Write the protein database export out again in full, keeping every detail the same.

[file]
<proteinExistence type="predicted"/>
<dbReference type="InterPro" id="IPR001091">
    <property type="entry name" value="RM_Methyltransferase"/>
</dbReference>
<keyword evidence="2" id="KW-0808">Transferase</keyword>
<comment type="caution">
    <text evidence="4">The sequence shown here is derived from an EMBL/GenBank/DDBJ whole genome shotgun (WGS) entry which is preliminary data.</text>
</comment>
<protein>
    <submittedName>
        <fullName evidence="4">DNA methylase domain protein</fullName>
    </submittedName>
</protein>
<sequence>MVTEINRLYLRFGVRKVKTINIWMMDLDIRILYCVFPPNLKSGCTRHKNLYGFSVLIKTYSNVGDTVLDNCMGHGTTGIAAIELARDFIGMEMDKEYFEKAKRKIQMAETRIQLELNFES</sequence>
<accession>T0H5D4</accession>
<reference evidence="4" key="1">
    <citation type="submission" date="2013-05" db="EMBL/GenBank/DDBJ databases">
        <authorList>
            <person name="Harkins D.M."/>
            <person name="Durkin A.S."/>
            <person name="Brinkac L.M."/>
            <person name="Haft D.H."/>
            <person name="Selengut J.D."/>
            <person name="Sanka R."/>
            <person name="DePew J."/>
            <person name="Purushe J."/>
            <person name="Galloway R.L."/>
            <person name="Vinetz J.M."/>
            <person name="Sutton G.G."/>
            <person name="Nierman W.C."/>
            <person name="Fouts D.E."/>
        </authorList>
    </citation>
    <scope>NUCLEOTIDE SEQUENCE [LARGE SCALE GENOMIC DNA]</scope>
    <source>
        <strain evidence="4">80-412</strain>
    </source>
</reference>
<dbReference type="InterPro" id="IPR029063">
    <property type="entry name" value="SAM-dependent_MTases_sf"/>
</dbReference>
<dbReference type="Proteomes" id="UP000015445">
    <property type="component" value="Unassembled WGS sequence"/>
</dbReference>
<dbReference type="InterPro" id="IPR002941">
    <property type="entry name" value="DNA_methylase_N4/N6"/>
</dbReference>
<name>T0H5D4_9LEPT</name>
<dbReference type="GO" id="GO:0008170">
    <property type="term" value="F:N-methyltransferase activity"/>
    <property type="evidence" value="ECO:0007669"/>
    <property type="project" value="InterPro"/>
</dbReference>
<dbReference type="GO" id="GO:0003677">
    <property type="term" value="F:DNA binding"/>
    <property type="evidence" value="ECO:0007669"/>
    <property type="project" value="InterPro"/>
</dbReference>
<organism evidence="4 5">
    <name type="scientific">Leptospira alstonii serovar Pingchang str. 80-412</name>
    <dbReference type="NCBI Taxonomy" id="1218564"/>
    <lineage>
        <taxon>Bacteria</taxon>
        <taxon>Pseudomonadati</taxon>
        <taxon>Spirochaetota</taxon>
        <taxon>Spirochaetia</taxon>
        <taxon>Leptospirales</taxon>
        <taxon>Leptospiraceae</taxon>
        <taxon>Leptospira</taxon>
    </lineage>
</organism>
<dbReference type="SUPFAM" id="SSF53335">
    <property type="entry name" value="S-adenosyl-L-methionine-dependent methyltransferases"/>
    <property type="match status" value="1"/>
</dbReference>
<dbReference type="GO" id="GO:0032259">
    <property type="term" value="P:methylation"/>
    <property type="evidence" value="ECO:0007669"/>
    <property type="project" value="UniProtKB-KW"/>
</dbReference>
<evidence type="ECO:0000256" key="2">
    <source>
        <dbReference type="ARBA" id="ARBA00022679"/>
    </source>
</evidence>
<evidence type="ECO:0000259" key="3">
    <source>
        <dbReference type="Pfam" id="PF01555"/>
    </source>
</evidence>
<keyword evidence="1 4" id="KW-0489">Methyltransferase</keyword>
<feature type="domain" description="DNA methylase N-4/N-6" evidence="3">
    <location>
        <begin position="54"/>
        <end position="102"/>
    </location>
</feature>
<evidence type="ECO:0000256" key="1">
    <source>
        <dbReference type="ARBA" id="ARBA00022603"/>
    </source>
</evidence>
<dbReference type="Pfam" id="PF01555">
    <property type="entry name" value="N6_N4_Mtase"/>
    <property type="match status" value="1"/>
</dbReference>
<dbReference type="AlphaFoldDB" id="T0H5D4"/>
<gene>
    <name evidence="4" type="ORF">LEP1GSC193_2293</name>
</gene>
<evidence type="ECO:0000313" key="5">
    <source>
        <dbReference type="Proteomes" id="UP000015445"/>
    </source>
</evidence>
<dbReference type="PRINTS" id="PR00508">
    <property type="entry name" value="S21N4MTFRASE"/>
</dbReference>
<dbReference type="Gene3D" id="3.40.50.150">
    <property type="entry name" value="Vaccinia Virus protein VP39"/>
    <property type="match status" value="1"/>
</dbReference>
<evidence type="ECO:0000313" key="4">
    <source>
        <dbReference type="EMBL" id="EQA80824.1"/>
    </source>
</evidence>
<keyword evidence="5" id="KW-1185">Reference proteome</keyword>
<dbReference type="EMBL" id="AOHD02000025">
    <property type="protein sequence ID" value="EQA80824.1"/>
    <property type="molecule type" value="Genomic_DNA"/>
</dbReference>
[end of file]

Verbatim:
<proteinExistence type="predicted"/>
<dbReference type="InterPro" id="IPR001091">
    <property type="entry name" value="RM_Methyltransferase"/>
</dbReference>
<keyword evidence="2" id="KW-0808">Transferase</keyword>
<comment type="caution">
    <text evidence="4">The sequence shown here is derived from an EMBL/GenBank/DDBJ whole genome shotgun (WGS) entry which is preliminary data.</text>
</comment>
<protein>
    <submittedName>
        <fullName evidence="4">DNA methylase domain protein</fullName>
    </submittedName>
</protein>
<sequence>MVTEINRLYLRFGVRKVKTINIWMMDLDIRILYCVFPPNLKSGCTRHKNLYGFSVLIKTYSNVGDTVLDNCMGHGTTGIAAIELARDFIGMEMDKEYFEKAKRKIQMAETRIQLELNFES</sequence>
<accession>T0H5D4</accession>
<reference evidence="4" key="1">
    <citation type="submission" date="2013-05" db="EMBL/GenBank/DDBJ databases">
        <authorList>
            <person name="Harkins D.M."/>
            <person name="Durkin A.S."/>
            <person name="Brinkac L.M."/>
            <person name="Haft D.H."/>
            <person name="Selengut J.D."/>
            <person name="Sanka R."/>
            <person name="DePew J."/>
            <person name="Purushe J."/>
            <person name="Galloway R.L."/>
            <person name="Vinetz J.M."/>
            <person name="Sutton G.G."/>
            <person name="Nierman W.C."/>
            <person name="Fouts D.E."/>
        </authorList>
    </citation>
    <scope>NUCLEOTIDE SEQUENCE [LARGE SCALE GENOMIC DNA]</scope>
    <source>
        <strain evidence="4">80-412</strain>
    </source>
</reference>
<dbReference type="InterPro" id="IPR029063">
    <property type="entry name" value="SAM-dependent_MTases_sf"/>
</dbReference>
<dbReference type="Proteomes" id="UP000015445">
    <property type="component" value="Unassembled WGS sequence"/>
</dbReference>
<dbReference type="InterPro" id="IPR002941">
    <property type="entry name" value="DNA_methylase_N4/N6"/>
</dbReference>
<name>T0H5D4_9LEPT</name>
<dbReference type="GO" id="GO:0008170">
    <property type="term" value="F:N-methyltransferase activity"/>
    <property type="evidence" value="ECO:0007669"/>
    <property type="project" value="InterPro"/>
</dbReference>
<dbReference type="GO" id="GO:0003677">
    <property type="term" value="F:DNA binding"/>
    <property type="evidence" value="ECO:0007669"/>
    <property type="project" value="InterPro"/>
</dbReference>
<organism evidence="4 5">
    <name type="scientific">Leptospira alstonii serovar Pingchang str. 80-412</name>
    <dbReference type="NCBI Taxonomy" id="1218564"/>
    <lineage>
        <taxon>Bacteria</taxon>
        <taxon>Pseudomonadati</taxon>
        <taxon>Spirochaetota</taxon>
        <taxon>Spirochaetia</taxon>
        <taxon>Leptospirales</taxon>
        <taxon>Leptospiraceae</taxon>
        <taxon>Leptospira</taxon>
    </lineage>
</organism>
<dbReference type="SUPFAM" id="SSF53335">
    <property type="entry name" value="S-adenosyl-L-methionine-dependent methyltransferases"/>
    <property type="match status" value="1"/>
</dbReference>
<dbReference type="GO" id="GO:0032259">
    <property type="term" value="P:methylation"/>
    <property type="evidence" value="ECO:0007669"/>
    <property type="project" value="UniProtKB-KW"/>
</dbReference>
<evidence type="ECO:0000256" key="2">
    <source>
        <dbReference type="ARBA" id="ARBA00022679"/>
    </source>
</evidence>
<evidence type="ECO:0000259" key="3">
    <source>
        <dbReference type="Pfam" id="PF01555"/>
    </source>
</evidence>
<keyword evidence="1 4" id="KW-0489">Methyltransferase</keyword>
<feature type="domain" description="DNA methylase N-4/N-6" evidence="3">
    <location>
        <begin position="54"/>
        <end position="102"/>
    </location>
</feature>
<evidence type="ECO:0000256" key="1">
    <source>
        <dbReference type="ARBA" id="ARBA00022603"/>
    </source>
</evidence>
<dbReference type="Pfam" id="PF01555">
    <property type="entry name" value="N6_N4_Mtase"/>
    <property type="match status" value="1"/>
</dbReference>
<dbReference type="AlphaFoldDB" id="T0H5D4"/>
<gene>
    <name evidence="4" type="ORF">LEP1GSC193_2293</name>
</gene>
<evidence type="ECO:0000313" key="5">
    <source>
        <dbReference type="Proteomes" id="UP000015445"/>
    </source>
</evidence>
<dbReference type="PRINTS" id="PR00508">
    <property type="entry name" value="S21N4MTFRASE"/>
</dbReference>
<dbReference type="Gene3D" id="3.40.50.150">
    <property type="entry name" value="Vaccinia Virus protein VP39"/>
    <property type="match status" value="1"/>
</dbReference>
<evidence type="ECO:0000313" key="4">
    <source>
        <dbReference type="EMBL" id="EQA80824.1"/>
    </source>
</evidence>
<keyword evidence="5" id="KW-1185">Reference proteome</keyword>
<dbReference type="EMBL" id="AOHD02000025">
    <property type="protein sequence ID" value="EQA80824.1"/>
    <property type="molecule type" value="Genomic_DNA"/>
</dbReference>